Unlike the 2011 comedy “30 Minutes or Less,” Hollywood has produced a number of bank robbery movies inspired by real life events, all of which include daring escapes, brilliant characters and impossible events as convincing and awe-inspiring as the real life crimes and the robbers who attempted to get away with them. Featuring Oscar-winning actors at the height of their fame, as well as memorable films that have gone on to become cult and critically acclaimed classics, these films depict the dark and light side of crime and offer a glimpse into the tangled psyches of not only of the robbers themselves, but of those affected by their crimes.

“The Wrong Man” Based on the 1953 case of Christopher Emmanuel Balestrero, “The Wrong Man” was produced and directed by master of suspense Alfred Hitchcock in 1956 and follows the events of an armed bank robbery after an innocent man is accused of the crime. Unlike many films “inspired” by actual events, Hitchcock followed Balestrero’s story to the letter and changed very little of the actual events. The film was characterized by bleak cinematography, which highlighted many of the film's closed spaces to heighten the frustration of an innocent man mistaken for an armed robber in a successful attempt to fuel the suspense and uncertainty of the story. A commercial failure in its time, “The Wrong Man” remains an underappreciated classic.

“Butch Cassidy and the Sundance Kid” One of the all-time greatest bank robbery movies inspired by real life, this 1969 film follows the titular characters, a pair of bank and train robbers who rose to fame in the old west in the early 1800s. The film features the wise-cracking pair on Paul Newman and Robert Redford in two of their most iconic roles and has consistently ranked as one of the greatest films of all time be the American Film Institute. As hilarious as it is brilliant, the film features a stellar performance by Katharine Ross and provided the name for the Sundance Film Festival, created by Redford and held annually since 1978.

“Dog Day Afternoon” Based on the 1972 real-life bank robbery by John Wojtowicz and Salvatore “Sal” Naturile, “Dog Day Afternoon” was released in 1975, was directed by Hollywood legend Sidney Lumet, and starred Al Pacino just after the success of "The Godfather" when the actor was at the height of his fame. Pacino plays Sonny, a first-time robber modeled after Wojtowicz, who robs a Brooklyn bank in order to fund corrective surgery for his pre-op transsexual partner, Leon. Expertly crafted by Lumet and often cited as a response to the Attica prison riots in 1971, the film features an incredibly dark and disturbing portrayal of Sal by actor John Cazale and was one of six films the actor made in his brief career before his death from bone cancer in 1978.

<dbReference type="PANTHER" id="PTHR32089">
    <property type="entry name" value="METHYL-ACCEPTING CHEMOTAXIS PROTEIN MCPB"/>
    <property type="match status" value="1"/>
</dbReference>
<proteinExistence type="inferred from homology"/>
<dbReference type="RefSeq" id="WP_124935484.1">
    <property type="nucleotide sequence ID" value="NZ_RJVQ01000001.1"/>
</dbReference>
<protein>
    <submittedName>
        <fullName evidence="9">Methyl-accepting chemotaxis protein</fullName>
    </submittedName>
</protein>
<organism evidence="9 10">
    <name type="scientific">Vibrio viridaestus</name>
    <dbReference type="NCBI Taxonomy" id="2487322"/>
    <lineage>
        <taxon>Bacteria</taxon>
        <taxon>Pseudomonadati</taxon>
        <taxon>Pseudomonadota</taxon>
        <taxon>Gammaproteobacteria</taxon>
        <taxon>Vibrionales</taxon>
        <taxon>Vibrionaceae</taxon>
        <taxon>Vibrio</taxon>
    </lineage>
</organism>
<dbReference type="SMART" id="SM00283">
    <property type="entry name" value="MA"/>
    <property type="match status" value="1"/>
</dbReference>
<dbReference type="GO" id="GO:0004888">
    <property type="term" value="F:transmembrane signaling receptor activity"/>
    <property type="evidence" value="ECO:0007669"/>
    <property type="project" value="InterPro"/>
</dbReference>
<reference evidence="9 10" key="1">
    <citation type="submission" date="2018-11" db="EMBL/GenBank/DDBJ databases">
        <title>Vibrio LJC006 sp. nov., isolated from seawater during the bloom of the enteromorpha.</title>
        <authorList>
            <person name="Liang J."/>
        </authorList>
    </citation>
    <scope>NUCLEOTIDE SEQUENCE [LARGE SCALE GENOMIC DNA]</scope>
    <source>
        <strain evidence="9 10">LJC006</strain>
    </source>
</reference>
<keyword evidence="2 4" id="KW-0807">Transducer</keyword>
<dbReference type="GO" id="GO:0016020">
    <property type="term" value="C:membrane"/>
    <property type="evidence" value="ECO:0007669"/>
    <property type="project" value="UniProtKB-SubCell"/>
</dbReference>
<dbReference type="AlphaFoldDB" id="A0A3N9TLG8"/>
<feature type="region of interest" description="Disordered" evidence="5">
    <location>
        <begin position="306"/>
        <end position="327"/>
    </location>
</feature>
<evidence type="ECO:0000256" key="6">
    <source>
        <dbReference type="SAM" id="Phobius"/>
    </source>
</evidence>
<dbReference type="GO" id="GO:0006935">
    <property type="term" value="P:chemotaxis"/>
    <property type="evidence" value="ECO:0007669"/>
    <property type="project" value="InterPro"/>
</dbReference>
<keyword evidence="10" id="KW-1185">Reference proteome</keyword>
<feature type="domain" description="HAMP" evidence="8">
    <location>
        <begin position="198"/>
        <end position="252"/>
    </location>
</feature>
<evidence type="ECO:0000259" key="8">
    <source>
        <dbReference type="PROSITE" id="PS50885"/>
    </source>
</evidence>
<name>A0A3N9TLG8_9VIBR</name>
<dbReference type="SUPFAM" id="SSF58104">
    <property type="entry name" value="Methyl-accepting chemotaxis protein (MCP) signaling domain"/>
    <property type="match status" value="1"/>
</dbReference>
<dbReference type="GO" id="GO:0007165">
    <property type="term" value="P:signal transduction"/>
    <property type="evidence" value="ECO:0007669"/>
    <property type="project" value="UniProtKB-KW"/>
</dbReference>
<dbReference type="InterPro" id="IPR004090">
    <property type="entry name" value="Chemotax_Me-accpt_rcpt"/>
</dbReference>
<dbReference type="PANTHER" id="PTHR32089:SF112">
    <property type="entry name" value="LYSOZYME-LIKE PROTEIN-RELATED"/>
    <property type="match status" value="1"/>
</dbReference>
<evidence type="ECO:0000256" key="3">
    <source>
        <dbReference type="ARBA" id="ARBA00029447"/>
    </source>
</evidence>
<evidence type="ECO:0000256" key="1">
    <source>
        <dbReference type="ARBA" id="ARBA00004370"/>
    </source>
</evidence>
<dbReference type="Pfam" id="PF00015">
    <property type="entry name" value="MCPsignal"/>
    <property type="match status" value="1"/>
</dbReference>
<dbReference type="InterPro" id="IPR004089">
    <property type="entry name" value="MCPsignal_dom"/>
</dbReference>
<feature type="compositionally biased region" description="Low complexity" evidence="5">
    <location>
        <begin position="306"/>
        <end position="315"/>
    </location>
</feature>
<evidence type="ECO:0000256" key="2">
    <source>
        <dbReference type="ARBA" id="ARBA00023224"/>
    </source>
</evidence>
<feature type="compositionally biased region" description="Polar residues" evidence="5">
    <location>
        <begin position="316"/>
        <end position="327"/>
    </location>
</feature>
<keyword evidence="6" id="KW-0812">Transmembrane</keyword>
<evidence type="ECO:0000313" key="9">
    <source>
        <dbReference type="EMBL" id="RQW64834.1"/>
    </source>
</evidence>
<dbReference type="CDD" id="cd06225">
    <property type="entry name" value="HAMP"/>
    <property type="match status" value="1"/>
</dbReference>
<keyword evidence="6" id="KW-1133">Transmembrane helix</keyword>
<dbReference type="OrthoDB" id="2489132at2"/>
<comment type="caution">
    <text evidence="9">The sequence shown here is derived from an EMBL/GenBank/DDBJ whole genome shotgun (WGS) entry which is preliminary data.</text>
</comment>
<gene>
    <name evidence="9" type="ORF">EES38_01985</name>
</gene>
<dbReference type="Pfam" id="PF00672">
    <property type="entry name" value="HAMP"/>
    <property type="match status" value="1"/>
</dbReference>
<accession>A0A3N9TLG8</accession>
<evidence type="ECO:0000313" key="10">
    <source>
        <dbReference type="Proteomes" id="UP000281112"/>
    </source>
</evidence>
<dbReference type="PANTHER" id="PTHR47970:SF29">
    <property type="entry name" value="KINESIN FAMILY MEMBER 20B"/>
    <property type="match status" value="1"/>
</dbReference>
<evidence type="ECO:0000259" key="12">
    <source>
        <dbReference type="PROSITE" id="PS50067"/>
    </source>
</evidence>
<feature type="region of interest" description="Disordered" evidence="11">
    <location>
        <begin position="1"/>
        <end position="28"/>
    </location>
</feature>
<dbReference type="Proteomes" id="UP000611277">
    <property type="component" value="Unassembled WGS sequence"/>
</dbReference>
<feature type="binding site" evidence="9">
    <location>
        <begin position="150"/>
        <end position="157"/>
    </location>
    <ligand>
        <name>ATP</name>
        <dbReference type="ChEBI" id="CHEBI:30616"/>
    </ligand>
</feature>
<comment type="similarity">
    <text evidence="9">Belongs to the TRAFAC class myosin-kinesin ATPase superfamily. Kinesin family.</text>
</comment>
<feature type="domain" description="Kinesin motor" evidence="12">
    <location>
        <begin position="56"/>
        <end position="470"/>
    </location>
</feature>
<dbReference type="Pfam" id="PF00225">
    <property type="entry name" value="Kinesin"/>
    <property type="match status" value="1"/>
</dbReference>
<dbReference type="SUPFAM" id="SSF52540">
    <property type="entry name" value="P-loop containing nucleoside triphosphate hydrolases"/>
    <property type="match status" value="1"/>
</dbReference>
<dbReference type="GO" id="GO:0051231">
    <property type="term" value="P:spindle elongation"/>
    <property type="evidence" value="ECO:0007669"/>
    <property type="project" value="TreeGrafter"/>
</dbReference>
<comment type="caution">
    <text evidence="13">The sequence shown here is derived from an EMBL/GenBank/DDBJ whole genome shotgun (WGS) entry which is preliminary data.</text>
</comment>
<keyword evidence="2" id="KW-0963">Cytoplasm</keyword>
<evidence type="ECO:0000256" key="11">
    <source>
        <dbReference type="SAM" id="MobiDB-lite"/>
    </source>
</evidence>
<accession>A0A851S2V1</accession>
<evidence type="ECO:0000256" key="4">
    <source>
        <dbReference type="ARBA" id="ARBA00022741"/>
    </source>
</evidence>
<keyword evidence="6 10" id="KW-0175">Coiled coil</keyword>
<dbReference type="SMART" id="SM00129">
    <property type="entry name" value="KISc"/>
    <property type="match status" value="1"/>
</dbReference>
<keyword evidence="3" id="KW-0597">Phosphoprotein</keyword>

“The Bank Job” A fast-paced, moody thriller starring British superstar Jason Statham, 2008's “The Bank Job” was based on the 1971 robbery of Lloyd’s bank in London. The film follows the robbers as they tunnel under the bank and features notable performances by Statham and actress Saffron Burrows. The film stays close to the actual story, featuring actual lines overheard by the robbers via ham radio as they communicated with one another through handheld radios. An unsolved robbery to this day, the heist was allegedly covered up by the British Secret Service.

“Public Enemies” One of the best bank robbery movies inspired by real life to be produced in recent years, the 2009 film “Public Enemies” follows the bank robberies and unexpected fame achieved by criminal icon John Dillinger in the 1930s. The film delivers powerful performances by Christian Bale as FBI agent Melvin Purvis and Johnny Depp as Dillinger, and was made following the major successes of Bale’s “Batman” films and Depp’s “Pirates of the Caribbean” franchise. While not entirely accurate in respect to Dillinger’s final years, "Public Enemies" offer breathtaking scenery and cinematography, expertly crafted 30s era costumes and fine performances by the lead cast as well as supporting cast including Billy Crudup and Oscar-winner Marion Cotilard as Dillinger’s love interest, Billie Frechette.